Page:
Title: The Rat – HMAS Ararat 1943 – 1945
Author: Broom, Gordon
Condition: Near Mint
Edition: 1st Edition
Publication Date: 1992
Cover: Soft Cover without Dust Jacket – 93 pages
Comments: An account of life on board one of Australia’s Corvette class anti submarine patrol and escort ships during World War II through the eyes of Telegraphist Gordon Broom “Junior”. Now a scarce RAN ship history title.
HMAS Ararat (K34/M34), named for the city of Ararat, Victoria, was one of 60 Bathurst class corvettes constructed during World War II, and one of 36 initially manned and commissioned solely by the Royal Australian Navy (RAN).
Ararat is the only ship of the Bathurst class to carry a pennant number with the flag superior ‘K’: to honour Flower class corvette lead ship HMS Gladiolus, which was sunk in October 1941.
Ararat entered active service in August 1943 escorting convoys firstly along the east coast of Australia, and later between Queensland and New Guinea. She continued in this role until March 1944, when she was transferred to Langemak, New Guinea for two months, performing escort and patrol duties in the waters of New Guinea and New Britain. During this time, she was the first ship of her class to visit several recently-recaptured areas in New Britain.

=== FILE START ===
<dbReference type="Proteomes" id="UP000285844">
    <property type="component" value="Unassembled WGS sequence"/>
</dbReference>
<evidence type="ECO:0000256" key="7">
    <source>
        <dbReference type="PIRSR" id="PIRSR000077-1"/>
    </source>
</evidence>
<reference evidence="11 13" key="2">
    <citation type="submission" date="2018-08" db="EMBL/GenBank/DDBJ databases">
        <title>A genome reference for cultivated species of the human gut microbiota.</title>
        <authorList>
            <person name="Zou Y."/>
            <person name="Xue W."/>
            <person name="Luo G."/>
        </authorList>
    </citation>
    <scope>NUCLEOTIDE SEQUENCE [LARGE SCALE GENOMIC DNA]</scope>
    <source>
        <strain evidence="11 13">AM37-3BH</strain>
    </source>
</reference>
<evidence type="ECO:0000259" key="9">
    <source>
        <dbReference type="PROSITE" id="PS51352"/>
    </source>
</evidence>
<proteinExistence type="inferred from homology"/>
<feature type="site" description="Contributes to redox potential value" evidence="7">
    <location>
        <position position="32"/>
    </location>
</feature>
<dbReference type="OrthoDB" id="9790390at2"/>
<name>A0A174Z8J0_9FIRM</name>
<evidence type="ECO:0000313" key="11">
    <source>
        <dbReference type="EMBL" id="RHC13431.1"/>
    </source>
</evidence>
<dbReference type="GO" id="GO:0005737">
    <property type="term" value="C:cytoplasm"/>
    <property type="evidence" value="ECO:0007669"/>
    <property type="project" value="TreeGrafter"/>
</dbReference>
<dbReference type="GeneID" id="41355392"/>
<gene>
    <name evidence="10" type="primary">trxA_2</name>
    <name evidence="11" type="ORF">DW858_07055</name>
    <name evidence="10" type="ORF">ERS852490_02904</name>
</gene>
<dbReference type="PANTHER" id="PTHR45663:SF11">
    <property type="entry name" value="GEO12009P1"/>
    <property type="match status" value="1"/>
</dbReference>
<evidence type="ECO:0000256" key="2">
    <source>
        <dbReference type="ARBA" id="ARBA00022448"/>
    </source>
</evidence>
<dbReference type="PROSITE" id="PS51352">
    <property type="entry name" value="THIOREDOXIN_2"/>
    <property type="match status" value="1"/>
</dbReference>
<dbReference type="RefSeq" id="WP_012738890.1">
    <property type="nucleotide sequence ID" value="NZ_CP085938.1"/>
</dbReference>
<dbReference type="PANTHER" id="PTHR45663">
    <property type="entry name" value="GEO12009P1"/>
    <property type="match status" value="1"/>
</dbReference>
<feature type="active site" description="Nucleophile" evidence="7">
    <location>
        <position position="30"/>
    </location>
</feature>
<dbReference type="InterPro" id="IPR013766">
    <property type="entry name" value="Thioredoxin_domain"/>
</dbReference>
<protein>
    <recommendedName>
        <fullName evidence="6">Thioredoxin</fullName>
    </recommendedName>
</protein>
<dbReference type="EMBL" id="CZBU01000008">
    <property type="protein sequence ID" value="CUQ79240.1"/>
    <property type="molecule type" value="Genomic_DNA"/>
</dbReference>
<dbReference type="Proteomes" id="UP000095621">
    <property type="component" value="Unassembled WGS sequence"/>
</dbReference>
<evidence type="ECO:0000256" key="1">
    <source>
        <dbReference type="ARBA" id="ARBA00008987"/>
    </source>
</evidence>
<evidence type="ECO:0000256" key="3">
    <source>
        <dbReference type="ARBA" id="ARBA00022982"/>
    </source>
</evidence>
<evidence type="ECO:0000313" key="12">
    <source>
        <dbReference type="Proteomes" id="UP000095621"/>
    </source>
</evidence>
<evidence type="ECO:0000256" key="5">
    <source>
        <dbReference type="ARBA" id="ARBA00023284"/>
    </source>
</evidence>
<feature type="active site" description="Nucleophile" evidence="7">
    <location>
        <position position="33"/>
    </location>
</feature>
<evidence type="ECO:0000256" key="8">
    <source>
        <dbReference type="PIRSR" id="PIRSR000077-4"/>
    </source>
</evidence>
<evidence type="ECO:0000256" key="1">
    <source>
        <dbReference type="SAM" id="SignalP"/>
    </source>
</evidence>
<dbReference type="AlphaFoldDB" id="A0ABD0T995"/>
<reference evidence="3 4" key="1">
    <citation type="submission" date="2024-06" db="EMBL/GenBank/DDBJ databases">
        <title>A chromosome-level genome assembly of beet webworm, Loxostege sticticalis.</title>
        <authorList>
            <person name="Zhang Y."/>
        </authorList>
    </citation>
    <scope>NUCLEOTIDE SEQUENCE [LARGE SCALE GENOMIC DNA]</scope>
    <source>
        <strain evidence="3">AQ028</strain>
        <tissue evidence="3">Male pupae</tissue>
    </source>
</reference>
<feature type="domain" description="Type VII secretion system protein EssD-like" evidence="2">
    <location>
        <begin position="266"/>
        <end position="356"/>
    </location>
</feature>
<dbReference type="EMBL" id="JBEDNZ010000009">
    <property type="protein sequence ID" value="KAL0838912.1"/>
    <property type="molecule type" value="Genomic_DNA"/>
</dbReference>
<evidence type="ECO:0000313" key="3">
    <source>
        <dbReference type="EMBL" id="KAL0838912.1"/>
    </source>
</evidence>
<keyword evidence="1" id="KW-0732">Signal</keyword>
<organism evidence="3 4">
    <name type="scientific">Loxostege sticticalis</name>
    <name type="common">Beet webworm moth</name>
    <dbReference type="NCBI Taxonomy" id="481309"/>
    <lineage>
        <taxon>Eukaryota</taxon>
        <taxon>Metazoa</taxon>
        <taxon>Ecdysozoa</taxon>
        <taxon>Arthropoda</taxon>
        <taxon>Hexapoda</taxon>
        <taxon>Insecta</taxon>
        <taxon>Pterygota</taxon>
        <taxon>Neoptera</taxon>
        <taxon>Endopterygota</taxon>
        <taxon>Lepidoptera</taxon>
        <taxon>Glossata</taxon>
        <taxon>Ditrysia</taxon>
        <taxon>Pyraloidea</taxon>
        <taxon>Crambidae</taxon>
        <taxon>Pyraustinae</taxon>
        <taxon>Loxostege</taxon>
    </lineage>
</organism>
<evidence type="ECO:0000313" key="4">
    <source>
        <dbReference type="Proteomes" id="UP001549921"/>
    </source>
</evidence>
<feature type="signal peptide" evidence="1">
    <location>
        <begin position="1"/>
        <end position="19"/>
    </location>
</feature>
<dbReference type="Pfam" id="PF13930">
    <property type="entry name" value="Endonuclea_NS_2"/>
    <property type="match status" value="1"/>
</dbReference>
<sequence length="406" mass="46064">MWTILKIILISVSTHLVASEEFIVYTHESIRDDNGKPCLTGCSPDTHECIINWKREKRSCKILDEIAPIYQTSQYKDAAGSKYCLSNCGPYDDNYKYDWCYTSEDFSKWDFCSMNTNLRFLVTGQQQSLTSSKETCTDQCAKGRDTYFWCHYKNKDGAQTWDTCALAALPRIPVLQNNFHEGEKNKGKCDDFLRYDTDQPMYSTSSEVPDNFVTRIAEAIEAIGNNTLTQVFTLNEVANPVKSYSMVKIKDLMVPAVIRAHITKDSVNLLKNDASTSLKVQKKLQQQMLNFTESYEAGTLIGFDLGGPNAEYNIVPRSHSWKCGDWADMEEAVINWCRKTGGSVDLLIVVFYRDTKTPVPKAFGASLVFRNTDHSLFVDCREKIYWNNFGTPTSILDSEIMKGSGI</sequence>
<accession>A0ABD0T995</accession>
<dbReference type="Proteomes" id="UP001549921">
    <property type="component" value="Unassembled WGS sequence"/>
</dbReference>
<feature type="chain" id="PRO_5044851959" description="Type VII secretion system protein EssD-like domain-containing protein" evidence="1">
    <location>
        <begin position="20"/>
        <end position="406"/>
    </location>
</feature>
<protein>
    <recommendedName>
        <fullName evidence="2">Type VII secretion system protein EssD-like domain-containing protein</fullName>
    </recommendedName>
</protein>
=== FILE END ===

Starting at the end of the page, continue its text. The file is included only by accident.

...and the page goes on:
The corvette was under refit in Melbourne from May until July 1944, and on completion returned to New Guinea. She was transferred to United States Naval command on 11 August 1944, and was used to patrol the forward areas of the Allied offensive. During this time, Ararat was involved in the transportation of survivors from sister ship HMAS Geelong following her collision with United States tanker York on 19 October. Ararat left US command at the end of 1944, and spent the early part of 1945 operating in the Morotai area. She briefly visited Townsville in March 1945, and in June, the corvette was deployed to Borneo to support Australian troops. Ararat returned to Australia on 22 July for refits, and was in dock when the war ended. The corvette’s wartime service was recognised by the battle honours “Pacific 1943–45” and “New Guinea 1943–44”.
Ararat was assigned to the 20th Minesweeping Flotilla on 22 October 1945, and was involved in clearing mines laid during the war; first in Australian waters, then around New Britain, New Ireland, and the Solomon Islands. This assignment was completed in November 1946, and on 11 April 1947 was decommissioned into reserve.
Ararat remained in reserve until 6 January 1961, when she was sold to Burns Philp & Co Ltd of Darwin.